A significant part of Charlemagne’s educative reforms was the introduction of a standardised writing style; the Carolingian style. This was a crucial act both then and now as it is this style which establishes Charlemagne firmly in the history and study of palaeography as it forms the basis of our modern writing style today. Its purpose was twofold; it was designed to make writing easier to read and much quicker to produce. Its initial style can be characterised by the large, rotund characters, vertical ascenders and descenders (often clubbed) and the wide gaps between the words. The latter definitely distinguishes it from the likes of other writing styles at the time when words were often difficult to separate due to their proximity to one another.
There are a substantial number of Anglo-Saxon characters in the Carolingian writing. This is because Charlemagne believed that the Anglo-Saxons held superior literary and literacy skills and so wished to ameliorate the Empire’s literary standing by commissioning certain great scholars to reside in and influence his establishments. For example, it is known that he commissioned Alcuin to visit his own court. This suggests that the presence of Anglo-Saxon characters is due to the influence of Anglo-Saxon scholars.
In the image below, quarto 28 in the Worcester Cathedral Library, the writing style is that of Carolingian miniscule. This scribe has an unsteady hand, however, as one can see that the ascenders and descenders tend to tremble slightly and are not exactly vertical (as encircled on image). This is a quarto from Eusebius’ Historia Ecclesiastica.

Figure 1 Quarto 28, Eusebius' Historia Ecclesiastica. S.X This image is copyright the Dean and Chpater of Worcester Cathedral (U.K.)

This writing style was introduced to England in the mid 10th century. Potential reasons for its transference from the Continent to England could be due to associations between great libraries of England and the Continent but also the travelling of monks. We know that one monk (and later Bishop of Worcester), Saint Oswald, departed for Fleury monastery, as he was in search of a better monastic life, and returned in 958. There are two early manuscripts which originate from the Continent in Worcester Cathedral Library, one of which is pictured above, and it is likely that they travelled along with Oswald on his return to England. Thus, it is primarily through these two means which the Carolingian style was brought to England, copied by scribes and henceforth, instigated as a popular writing style in the English monasteries and establishments.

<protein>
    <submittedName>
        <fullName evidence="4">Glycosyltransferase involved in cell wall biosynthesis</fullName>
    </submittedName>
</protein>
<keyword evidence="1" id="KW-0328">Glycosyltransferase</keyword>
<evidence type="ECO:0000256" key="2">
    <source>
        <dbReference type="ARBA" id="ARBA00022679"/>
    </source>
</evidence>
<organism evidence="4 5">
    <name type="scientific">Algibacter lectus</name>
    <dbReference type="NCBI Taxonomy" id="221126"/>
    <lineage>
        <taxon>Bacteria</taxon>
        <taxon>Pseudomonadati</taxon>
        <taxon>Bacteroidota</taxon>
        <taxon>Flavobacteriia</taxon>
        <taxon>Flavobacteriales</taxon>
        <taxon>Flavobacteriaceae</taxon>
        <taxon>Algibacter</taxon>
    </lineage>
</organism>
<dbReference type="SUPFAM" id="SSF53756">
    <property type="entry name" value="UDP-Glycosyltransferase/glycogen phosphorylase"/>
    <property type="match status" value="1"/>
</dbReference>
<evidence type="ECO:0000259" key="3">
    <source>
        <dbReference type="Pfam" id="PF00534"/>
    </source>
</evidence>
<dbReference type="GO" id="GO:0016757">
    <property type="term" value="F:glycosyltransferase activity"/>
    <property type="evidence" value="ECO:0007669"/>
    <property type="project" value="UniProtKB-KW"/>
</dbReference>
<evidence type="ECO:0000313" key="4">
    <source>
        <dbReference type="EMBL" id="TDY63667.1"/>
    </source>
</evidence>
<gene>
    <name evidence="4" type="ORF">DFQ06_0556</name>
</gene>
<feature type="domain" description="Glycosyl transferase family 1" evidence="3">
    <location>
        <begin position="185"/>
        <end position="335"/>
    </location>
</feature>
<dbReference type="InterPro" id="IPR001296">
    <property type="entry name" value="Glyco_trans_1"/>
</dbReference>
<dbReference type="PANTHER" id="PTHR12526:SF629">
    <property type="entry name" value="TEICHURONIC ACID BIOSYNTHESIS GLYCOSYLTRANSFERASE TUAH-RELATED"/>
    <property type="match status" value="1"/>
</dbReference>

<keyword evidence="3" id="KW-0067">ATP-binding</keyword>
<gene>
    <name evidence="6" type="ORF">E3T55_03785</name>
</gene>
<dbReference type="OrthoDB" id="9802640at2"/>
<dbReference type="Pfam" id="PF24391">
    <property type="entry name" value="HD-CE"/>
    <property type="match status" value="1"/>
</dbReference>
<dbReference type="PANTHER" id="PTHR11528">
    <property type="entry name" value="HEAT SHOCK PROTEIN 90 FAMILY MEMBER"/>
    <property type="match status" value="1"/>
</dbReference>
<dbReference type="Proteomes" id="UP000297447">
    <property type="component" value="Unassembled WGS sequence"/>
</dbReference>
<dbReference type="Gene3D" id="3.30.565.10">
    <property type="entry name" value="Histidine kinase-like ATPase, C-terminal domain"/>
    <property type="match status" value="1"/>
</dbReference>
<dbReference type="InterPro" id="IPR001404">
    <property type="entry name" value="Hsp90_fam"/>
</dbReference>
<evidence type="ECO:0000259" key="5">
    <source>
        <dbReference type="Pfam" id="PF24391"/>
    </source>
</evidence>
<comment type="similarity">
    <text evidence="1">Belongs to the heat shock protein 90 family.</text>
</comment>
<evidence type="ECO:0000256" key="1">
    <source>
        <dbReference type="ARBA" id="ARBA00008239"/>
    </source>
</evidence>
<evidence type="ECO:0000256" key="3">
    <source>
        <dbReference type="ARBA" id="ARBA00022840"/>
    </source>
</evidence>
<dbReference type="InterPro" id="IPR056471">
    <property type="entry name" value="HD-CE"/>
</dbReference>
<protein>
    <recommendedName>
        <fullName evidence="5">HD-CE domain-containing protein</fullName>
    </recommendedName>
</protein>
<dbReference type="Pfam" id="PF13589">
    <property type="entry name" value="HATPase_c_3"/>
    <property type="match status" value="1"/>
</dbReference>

Since its establishment in England, the Carolingian writing style underwent some major alterations; most noticeably were the gradation from large to small characters and the reducing spaces between the words. In the two images below one can see these alterations embodied.

Figure 2 Folio 173, Sacramentary. S.XI 1/4 This image is copyright the Dean and Chapter of Worcester Cathedral (U.K.)
The differences between the above and below images reveal the transformation of the Anglo-Caroline hand. Figure 2 illustrates a skilled Anglo-Caroline scribing hand, scribed in the first quarter of the 11th century whereas Figure 3 depicts an English protogothic hand with some features of Anglo-Caroline, dating from the 12th century. The latter has undergone numerous alterations in its scribing hand; the characters, while equally rounded, are much closer to one another and have been scribed with a thicker nib. Furthermore, there is less space between the words and the lines, rendering the page to have a much more filled visual aspect.
Figure 3 Folio 92, Homilarium. S.XII This image is copyright the Dean and Chapter of Worcester Cathedral (U.K.)
Regardless of these alterations, one can see the contingencies this writing style has with the original Carolingian style and also with our modern way of scribing letters; a fundamentally rotund character style and proximity of words. The way we write today is founded upon this style - although we might hope it is in a more legible manner!

Colette Davies

Monday, 17 December 2012


In this week’s blog we look at the life of a brave Scottish soldier from the civil war era buried in Worcester Cathedral. William Hamilton was born on 14th December 1616. In 1651 he was a senior commander in the Royalist army which fought at the Battle of Worcester, and died of his wounds after the battle.
An engraving from the cathedral collection